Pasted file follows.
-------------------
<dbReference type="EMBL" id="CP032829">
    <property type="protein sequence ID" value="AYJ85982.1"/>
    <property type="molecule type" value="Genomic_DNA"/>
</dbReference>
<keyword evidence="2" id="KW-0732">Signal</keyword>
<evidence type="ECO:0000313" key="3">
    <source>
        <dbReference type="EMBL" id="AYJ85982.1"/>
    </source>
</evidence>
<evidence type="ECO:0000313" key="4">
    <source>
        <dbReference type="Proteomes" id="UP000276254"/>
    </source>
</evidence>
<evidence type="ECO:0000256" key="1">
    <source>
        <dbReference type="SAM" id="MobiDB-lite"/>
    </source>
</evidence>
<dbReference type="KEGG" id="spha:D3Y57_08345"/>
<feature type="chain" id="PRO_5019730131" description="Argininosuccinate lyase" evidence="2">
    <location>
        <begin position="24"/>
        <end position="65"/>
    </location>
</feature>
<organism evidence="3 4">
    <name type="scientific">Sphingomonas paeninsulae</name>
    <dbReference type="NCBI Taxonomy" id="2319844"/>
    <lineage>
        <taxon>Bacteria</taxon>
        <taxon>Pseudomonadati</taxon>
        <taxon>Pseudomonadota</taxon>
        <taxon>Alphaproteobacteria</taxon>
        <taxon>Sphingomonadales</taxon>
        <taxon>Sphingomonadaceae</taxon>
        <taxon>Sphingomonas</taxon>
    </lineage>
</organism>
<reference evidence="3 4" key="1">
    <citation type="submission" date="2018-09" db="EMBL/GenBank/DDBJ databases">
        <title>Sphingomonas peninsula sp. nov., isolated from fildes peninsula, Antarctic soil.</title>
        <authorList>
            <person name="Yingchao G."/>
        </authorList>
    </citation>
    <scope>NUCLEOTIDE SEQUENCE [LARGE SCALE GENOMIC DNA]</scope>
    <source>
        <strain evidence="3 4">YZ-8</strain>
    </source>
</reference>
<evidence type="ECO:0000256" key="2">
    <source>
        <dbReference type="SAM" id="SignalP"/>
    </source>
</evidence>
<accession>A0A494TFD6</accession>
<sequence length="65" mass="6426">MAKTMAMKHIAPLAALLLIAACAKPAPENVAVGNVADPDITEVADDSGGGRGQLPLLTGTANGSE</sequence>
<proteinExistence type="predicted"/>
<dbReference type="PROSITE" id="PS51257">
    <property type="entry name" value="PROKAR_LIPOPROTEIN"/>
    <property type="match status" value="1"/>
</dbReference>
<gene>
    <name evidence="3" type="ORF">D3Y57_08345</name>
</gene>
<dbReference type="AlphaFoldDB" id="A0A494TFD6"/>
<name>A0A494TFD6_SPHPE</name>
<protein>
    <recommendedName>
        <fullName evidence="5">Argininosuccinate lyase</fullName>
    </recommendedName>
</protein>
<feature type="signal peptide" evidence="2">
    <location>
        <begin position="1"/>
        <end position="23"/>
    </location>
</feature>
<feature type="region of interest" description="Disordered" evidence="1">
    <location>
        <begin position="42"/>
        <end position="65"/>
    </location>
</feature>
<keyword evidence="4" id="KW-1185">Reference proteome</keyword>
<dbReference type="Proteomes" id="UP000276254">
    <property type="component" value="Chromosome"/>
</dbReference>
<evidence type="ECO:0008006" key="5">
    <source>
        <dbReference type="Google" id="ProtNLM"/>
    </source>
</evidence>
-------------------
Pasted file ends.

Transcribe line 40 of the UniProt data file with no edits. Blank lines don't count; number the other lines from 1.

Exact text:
</organism>